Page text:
Mucous cysts are ganglions of the distal interphalangeal joint (DIP) of the hand or of the toes. They have had several other names, including mucoid cysts, synovial cysts, myxoid cysts, and myxomatous cutaneous cysts. [1, 2, 3, 4, 5, 6, 7, 8, 9]
Apart from the cosmetic deformity, patients with mucous cysts may note chronic drainage, infection,  and pain. Infections that develop from a ruptured cyst communicate with the underlying joint and can become septic arthritis and osteomyelitis. The pain may be secondary to the arthritic joint, as well as to the cyst itself. Additionally, the cyst may weaken the terminal extensor tendon with a resultant mallet finger. [11, 12]
Treatment options in the past have included aspiration, electrocautery, chemical cautery, steroid injection, and various types of surgical excision. Surgery currently is considered the definitive treatment for mucous cysts.
Pathophysiology and Etiology
The precise etiology of mucous cysts is unclear; theories include synovial herniation, extensor retinacular metaplasia, myxomatous degeneration, and excess hyaluronic production by fibroblasts.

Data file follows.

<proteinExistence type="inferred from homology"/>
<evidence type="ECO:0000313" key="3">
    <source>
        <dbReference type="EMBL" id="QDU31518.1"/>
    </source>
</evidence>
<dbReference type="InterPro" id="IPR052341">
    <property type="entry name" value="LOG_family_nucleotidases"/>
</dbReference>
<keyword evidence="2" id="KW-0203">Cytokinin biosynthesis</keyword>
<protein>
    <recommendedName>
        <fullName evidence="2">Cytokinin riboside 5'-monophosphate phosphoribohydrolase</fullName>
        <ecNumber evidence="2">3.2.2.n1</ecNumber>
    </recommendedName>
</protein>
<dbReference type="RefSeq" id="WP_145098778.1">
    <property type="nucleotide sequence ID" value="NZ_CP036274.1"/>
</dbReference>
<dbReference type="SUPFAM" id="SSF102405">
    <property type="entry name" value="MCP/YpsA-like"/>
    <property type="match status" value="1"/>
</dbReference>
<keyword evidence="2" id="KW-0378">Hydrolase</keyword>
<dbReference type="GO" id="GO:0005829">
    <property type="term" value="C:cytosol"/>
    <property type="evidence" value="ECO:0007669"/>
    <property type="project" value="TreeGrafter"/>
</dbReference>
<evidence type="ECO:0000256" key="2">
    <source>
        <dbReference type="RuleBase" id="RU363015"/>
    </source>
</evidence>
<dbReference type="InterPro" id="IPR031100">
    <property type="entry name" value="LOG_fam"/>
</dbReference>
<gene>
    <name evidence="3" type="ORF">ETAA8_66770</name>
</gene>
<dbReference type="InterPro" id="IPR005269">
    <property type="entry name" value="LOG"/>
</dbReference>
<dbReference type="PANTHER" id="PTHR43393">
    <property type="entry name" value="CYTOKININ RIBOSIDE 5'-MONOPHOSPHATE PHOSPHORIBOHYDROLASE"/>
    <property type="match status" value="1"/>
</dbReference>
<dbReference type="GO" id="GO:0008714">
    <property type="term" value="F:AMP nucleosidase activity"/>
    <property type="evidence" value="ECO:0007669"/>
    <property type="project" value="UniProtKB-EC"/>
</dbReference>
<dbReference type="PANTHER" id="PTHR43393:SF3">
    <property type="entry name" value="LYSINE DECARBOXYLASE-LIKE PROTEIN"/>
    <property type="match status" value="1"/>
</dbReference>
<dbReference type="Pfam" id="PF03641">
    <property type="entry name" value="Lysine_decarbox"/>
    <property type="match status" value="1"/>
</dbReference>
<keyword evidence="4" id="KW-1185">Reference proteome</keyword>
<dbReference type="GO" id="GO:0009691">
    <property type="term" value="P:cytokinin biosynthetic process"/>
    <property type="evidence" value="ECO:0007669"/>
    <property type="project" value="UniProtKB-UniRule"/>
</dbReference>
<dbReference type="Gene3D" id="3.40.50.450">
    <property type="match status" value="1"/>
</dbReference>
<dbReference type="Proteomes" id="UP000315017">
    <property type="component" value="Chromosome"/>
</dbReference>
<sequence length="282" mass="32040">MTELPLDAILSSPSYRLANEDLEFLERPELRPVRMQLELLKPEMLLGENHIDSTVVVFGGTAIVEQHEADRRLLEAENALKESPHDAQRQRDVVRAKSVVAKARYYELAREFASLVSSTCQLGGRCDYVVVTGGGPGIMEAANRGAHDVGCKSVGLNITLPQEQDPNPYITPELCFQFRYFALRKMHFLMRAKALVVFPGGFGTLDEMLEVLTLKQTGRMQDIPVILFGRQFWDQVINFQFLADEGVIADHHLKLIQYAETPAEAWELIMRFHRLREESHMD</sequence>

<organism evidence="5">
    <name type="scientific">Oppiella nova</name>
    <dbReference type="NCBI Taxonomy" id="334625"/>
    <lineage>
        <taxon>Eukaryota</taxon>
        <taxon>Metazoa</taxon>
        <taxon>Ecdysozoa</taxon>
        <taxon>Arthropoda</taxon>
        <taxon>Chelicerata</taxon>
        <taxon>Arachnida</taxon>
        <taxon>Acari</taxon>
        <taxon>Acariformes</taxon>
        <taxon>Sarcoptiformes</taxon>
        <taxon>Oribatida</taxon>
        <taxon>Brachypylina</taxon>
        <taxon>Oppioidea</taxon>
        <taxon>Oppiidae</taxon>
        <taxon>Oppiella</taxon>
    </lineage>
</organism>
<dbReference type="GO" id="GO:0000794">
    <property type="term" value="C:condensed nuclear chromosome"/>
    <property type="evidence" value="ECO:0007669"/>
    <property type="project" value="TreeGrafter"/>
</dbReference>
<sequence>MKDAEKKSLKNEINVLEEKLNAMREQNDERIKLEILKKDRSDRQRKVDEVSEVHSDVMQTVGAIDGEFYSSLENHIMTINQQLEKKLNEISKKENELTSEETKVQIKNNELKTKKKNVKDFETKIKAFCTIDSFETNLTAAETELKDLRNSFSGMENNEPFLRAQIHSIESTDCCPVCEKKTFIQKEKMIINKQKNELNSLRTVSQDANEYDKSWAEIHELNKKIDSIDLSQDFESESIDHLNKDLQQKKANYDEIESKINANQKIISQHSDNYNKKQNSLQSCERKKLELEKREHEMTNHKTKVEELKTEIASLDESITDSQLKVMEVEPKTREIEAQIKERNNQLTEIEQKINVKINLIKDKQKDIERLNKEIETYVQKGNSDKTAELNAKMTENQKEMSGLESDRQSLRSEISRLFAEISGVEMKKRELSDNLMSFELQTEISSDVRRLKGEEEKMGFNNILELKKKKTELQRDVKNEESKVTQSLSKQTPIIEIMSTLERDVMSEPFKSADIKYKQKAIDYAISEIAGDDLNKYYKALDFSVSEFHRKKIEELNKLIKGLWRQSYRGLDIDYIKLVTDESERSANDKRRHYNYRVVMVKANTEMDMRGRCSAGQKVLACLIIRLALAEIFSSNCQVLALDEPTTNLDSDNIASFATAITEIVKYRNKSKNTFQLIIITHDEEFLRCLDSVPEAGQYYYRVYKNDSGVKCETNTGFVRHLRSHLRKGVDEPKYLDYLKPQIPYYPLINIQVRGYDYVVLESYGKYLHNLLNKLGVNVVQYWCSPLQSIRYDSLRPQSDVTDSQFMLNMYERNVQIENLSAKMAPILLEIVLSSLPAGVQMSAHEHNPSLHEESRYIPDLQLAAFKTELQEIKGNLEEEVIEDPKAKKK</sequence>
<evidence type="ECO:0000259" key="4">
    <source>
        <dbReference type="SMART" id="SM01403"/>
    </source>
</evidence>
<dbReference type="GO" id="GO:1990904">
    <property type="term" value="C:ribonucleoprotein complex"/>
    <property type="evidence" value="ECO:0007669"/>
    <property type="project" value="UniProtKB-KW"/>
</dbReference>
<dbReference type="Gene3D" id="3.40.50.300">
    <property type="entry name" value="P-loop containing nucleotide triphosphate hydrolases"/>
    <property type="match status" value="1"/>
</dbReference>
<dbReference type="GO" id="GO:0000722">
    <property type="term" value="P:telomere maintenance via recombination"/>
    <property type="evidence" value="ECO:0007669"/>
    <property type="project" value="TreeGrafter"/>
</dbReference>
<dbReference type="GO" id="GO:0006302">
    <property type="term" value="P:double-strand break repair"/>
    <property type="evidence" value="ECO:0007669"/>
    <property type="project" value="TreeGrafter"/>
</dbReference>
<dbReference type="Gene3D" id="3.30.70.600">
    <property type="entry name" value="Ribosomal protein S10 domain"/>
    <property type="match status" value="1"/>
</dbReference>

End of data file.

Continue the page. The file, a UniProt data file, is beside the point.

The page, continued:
Mucous cysts are most common in the fifth through seventh decades of life. They are substantially more common in women, who constitute roughly 70% of the patients.
The recurrence rate with both cyst and osteophyte excision is 3-12%, compared with a 25-50% recurrence rate with cyst excision alone.
Lee et al conducted a retrospective review of the medical records of 37 patients (42 cases) who had mucous cysts combined with Heberden's node.  Osteophyte excision without cyst excision was performed. In all cases except one, the cyst regressed without recurrence or a skin complication after osteophyte excision; eight patients experienced postoperative pain and loss of range of motion.